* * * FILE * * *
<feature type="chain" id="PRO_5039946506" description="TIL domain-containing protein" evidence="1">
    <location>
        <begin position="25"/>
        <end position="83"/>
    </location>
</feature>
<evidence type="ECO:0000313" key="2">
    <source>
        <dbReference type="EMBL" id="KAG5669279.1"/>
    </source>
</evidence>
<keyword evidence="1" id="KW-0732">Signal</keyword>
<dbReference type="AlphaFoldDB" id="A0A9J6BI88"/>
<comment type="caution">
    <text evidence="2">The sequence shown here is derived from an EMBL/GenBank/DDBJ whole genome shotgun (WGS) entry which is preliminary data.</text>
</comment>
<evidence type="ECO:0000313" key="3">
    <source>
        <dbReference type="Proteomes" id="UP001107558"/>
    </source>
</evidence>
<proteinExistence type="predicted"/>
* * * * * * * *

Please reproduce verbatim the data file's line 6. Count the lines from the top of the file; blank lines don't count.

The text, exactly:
</feature>